Tiger's Eye: Perspectives on Research at TAS – Derrick Y. ‘24 & Junui S. '24
By Ina C. '25, Fall Communications Intern
Welcome to Tiger's Eye, a cross-divisional, interdisciplinary highlight into the research going on at TAS. Asking questions and using a systematic process of inquiry and discovery to arrive at the answer isn't just something you do in the lab or the library (although, we've got plenty of that, too!) Follow along to learn how TAS researchers of all ages and in all areas learn more about the world around them and share their findings with the community.
Research at Taipei American School covers a diverse range of topics and can often be found in surprising places. This week, we are bringing you two research projects from Upper School’s Honors Research in Synthetic Biology and AP Language and Composition, by Junui S. '24 and Derrick Y. '24, respectively.
Honors Research in Synthetic Biology is a course for students interested in biotechnology and engineering. The course offers a unique opportunity for high school students to pursue advanced education in bioscience and biomedical science. Students will learn a broad range of skills, from learning to critically analyze results, measuring and testing experiments, and effectively communicating complex ideas through labs involving writing, synthetic biology techniques, and presentation.
In AP English Language & Composition, students will engage in a study of a variety of nonfiction works. Students will learn to identify and explicate an author’s purpose and use rhetorical strategies. This college level course prepares students to write effectively about topics across all disciplines.
Junui took Honors Research in Synthetic Biology in his junior year.
Junui, tell us more about your research project!
My research project, Lit-Tree-Leaves, explores the fascinating possibility of making plants glow like fireflies. Our approach involves the use of two key substances: luciferin and luciferase, which naturally occur in some living organisms.
What motivated you to start this project?
This topic is particularly interesting to me because it triggered my curiosity to explore more in the bioengineering field. I hope this research will eventually lead to my vision of creating light without using electricity.
Tell us about a challenge you faced and how you overcame it.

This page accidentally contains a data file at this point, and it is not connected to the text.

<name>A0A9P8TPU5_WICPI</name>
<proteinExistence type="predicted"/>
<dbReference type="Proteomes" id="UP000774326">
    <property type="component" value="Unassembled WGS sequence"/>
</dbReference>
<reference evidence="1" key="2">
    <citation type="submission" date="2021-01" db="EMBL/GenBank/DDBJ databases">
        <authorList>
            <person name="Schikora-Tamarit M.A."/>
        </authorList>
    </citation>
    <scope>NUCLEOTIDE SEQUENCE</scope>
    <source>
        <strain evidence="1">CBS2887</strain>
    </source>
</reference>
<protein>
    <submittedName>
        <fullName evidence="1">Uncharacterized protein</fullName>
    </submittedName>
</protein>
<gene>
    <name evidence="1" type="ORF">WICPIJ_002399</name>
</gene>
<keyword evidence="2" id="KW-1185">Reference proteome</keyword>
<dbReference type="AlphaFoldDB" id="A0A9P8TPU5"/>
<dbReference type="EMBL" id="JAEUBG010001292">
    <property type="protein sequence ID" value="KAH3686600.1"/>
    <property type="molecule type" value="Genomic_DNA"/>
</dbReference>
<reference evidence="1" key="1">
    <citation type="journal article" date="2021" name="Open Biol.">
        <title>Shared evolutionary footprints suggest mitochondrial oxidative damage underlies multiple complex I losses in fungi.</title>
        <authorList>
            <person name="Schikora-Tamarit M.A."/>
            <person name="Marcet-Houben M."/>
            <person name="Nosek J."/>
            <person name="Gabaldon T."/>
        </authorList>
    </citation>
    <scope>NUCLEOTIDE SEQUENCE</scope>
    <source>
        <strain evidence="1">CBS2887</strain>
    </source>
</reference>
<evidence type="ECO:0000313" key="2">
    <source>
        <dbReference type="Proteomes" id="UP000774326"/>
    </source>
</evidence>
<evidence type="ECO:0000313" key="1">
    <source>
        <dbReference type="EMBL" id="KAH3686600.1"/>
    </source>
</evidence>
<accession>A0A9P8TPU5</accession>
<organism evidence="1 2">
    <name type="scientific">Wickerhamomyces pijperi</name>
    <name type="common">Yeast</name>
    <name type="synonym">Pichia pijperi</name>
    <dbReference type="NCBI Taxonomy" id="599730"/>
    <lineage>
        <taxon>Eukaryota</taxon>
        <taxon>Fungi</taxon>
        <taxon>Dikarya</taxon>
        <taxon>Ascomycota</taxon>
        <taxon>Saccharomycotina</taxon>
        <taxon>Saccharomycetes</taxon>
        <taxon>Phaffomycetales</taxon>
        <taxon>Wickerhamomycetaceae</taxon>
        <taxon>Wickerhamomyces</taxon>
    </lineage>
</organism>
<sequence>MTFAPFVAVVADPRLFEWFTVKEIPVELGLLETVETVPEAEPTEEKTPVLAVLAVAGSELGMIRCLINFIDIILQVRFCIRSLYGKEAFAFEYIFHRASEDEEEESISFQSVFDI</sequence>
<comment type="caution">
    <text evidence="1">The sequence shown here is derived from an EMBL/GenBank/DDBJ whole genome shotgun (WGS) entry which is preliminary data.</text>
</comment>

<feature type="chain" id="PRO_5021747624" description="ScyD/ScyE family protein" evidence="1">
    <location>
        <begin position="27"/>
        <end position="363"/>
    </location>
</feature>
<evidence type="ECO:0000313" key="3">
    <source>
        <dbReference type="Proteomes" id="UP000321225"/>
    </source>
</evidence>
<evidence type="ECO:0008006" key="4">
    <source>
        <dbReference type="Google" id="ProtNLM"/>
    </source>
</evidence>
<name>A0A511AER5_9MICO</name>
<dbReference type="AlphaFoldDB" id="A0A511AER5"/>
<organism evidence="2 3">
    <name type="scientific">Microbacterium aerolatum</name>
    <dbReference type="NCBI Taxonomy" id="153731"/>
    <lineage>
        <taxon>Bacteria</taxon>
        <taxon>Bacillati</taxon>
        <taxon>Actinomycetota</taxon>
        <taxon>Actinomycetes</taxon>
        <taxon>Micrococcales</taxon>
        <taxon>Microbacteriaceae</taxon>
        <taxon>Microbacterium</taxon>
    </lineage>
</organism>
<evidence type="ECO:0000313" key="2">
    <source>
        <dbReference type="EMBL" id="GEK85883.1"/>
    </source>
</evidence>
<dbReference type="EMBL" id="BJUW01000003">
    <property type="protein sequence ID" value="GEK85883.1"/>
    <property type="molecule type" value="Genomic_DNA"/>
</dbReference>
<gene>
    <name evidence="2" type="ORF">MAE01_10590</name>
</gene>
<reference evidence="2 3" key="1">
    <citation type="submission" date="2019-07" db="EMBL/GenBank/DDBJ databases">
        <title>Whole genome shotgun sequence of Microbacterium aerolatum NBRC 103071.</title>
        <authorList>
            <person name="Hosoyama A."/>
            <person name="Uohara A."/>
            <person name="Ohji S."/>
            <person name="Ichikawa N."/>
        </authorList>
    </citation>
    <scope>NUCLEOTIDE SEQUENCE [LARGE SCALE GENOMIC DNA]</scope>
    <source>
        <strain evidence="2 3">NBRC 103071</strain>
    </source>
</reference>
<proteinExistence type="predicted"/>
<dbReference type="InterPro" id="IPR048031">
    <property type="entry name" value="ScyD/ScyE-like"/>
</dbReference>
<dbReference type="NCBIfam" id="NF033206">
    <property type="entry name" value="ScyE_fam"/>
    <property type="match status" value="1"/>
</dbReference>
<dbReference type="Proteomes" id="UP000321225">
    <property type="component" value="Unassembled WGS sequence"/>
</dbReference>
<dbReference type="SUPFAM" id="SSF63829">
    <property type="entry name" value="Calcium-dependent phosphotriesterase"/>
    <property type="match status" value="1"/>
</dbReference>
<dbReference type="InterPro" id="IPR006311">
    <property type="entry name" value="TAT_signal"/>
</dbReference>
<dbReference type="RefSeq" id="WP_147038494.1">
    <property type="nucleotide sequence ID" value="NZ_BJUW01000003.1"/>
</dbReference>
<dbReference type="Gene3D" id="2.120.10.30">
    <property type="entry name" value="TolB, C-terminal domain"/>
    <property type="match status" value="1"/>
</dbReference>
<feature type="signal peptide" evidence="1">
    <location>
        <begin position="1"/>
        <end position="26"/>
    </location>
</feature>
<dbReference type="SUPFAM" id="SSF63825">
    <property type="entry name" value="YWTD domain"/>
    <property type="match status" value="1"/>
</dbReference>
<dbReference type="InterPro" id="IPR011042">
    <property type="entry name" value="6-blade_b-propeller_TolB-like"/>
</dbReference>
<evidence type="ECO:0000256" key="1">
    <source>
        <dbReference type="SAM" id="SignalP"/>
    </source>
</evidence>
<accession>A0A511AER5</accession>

One of the biggest challenges in this project was following our self-oriented goals to find an answer to our research question. To overcome this, we spent a lot of time planning and refining our approach to make sure it aligned with our original topic.
I am taking this class because I love learning about anything related to science, especially working on an exciting topic like our research project, which is to make plants glow!
Moving from science to humanities, let's now turn our attention over to unique insights humanity-based research offers!
Derrick was in his junior year at the time of this interview.
What motivated you to take AP English Language & Composition?
I decided to take this course to challenge myself, hone my argumentative writing and rhetorical skills, and improve my analysis of writing and presentation.
Tell us more about your research:
My research focuses on understanding potential U.S. policy concerning Taiwan. I’ve been interested in geopolitics and foreign policy for a long time, so this topic is very personal to me. As someone who lives in Taiwan and has family here, I am conscious of cross-strait relations and recent developments. Because of this, I often spend my free time reading more into this area to both enhance my understanding and search for policy developments.
Tell us about a challenge you faced and how you overcame it.
A major challenge I faced during this project was time management. Our presentation was limited to a short, 3–4-minute informative speech, so I struggled at first to condense the complex and nuanced topic into 4 minutes since I was also trying to include further details and address potential counterarguments. This challenge ended up teaching me the value of concision, and how to package my ideas into a short but impactful speech. Since our most common opportunities to persuade others are not hour-long presentations, but rather short, bite-sized elevator pitches made in hallways, over dinner tables, etc., I found this exercise really insightful. I think a common misconception of AP Lang is that it is just an analysis of famous speeches or eloquently written pieces of literature--it certainly is that, but it's also developing understanding of the underlying rhetorical appeals that are used in those famous works, and a lesson how to employ such strategies in your own life, both on a formal and a daily basis.
What are you looking forward to?
Something I'm looking forward to in semester two is our argumentative essays. These are prompted pieces of writing where we sit down with nothing but a question to take a stance on, one short source, and blank pieces of paper. While this can sound terrifying, it's fun because we get to write the whole essay out using our existing knowledge as pieces of evidence, ranging from tidbits on sports to macroeconomic policy. I'm looking forward to continuing work on these essays because they really force you to think in a lot of new ways that you otherwise wouldn't even imagine, connecting random pieces of knowledge to form a coherent, well-developed argument.
Both Junui and Derrick gained invaluable insights from their respective courses, enriching their knowledge beyond their academic achievements. Thank you for sharing your research with us!
You can read the other installments in the Tiger’s Eye series below.
See you next time for another look through our Tigers’ eyes!
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